Well, I’ve finally jumped aboard the John Grisham bandwagon. Most recently I finished The Chamber, a book exploring the world of the death penalty. Grisham’s writing style stood out to me as unique, so I thought I’d blog about it. (If you haven’t read this book yet, please be warned that this post contains spoilers!)
When I went to look up reviews for this book after finishing it, I discovered that many of Grisham’s fans really don’t like it. Apparently his more fast-paced legal thrillers are what drew a majority of his audience, and these readers disapproved of the slower, non-twisty nature of The Chamber.
Maybe it’s just because I read some of Grisham’s slower-paced books first (The Chamber, The Last Juror, The King of Torts), but I actually rather like the writing style he displays in them. There’s something almost meditative in the slow, matter-of-fact descriptions of people, places, and events that reminds me of classic works of literature.
I also find the slow pacing appropriate to the content of the book. Sam Cayhall, the condemned prisoner, has spent almost a decade waiting around to die. His lawyer, Adam, spends most of the book waiting to hear from various courts on the status of his appeals. The slow pacing of The Chamber allows the reader to really experience time passing and explore the way these two characters are living from day to day. From the dull quiet of Sam’s existence on death row, all the way to the gut-wrenching, sweat-inducing sense of anxiety as the characters wait at the eleventh hour to hear if the execution will be postponed, Grisham doesn’t just tell you what it’s like to be there–he lets you experience it.
Another seemingly common criticism of the book is that the anti-death-penalty message isn’t strong enough. Sam Cayhall isn’t likeable, Adam isn’t particularly likeable either, etc. etc. Some readers argue that Grisham didn’t do a good job of making his point.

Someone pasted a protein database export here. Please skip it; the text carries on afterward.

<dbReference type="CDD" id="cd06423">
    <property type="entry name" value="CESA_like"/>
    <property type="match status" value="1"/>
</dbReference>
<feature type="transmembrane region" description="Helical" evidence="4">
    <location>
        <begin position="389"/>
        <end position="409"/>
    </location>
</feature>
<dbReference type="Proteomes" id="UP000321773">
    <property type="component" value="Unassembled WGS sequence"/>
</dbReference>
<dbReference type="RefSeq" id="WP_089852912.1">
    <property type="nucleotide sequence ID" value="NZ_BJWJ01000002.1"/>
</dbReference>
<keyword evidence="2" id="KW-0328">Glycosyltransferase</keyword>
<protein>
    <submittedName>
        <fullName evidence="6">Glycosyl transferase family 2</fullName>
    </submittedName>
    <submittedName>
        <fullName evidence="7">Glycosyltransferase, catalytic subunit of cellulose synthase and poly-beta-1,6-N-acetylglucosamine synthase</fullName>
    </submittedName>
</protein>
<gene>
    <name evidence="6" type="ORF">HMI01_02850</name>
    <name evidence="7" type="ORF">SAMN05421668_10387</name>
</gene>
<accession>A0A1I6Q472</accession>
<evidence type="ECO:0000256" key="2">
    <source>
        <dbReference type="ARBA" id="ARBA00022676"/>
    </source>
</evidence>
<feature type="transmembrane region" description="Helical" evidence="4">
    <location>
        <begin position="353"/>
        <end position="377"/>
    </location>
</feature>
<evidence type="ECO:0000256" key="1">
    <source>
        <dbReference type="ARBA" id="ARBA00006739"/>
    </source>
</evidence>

The thing is, I’m not sure that he was making a particular point, either for or against the death penalty. Sure, the main characters are against it, but even they go back and forth in their beliefs a few times. Toward the end, Sam Cayhall actually prefers to die rather than live the rest of his life on the Row. As Adam learns about Sam’s past, he starts to wonder if Sam should die for his crimes after all. Most interestingly, the progression of events in the book–the constant denying of appeals, the repeated beating down of Sam’s hope for a reprieve, the remorse and healing brought on by the fear of death–make the actual execution feel almost like a relief. Finally, it’s over. Finally, there is peace.
Are the characters still opposed to the death penalty? Yes. Emotionally, do they seem glad it’s over? Yes. This weird dichotomy is the reason I decided to blog about this book. The Chamber seems to possess the ability to make people on both sides of the issue change their minds. Are you for the death penalty? Read this book, and you might have second thoughts. Are you against it? Read this book, and you might have second thoughts. A book that can make you question and even reverse your opinion in both directions? That’s some pretty intense writing.
Like you would hold a prism up to a light source, Grisham holds up the issue and turns it around so that you can examine it from different angles. He doesn’t push any particular viewpoint; he just shows it to you. Then he shows you another. And another. And another.
Eventually you aren’t sure what to believe, and you have to sit down and do some serious thinking to iron out your opinions. This is exactly what the characters do in the book. You’re fighting through the thoughts and emotions of the situation right alongside them. You may not agree with their final conclusions, but you’re going through the same thing.
Therein lies the strength of this book, in my opinion. By putting forth multiple viewpoints from a collection of less-than-trustworthy characters, Grisham forces you to wrestle with your own doubts and insecurities surrounding this moral issue. He doesn’t make it easy for you to figure out what you’re supposed to believe at the end. He doesn’t tell you what to feel. He makes you work that out for yourself.
Given that this is how moral issues get resolved in the real world, I consider this a pretty impressive example of reader engagement, and I give major kudos to Mr. Grisham for writing such a thought-provoking novel. If you haven’t read it yet, I encourage you to check it out. It’s not a quick read, and it’s not an easy read, but if you enjoy critical thinking and don’t mind doing some serious self-examination, it’s definitely a worthwhile one.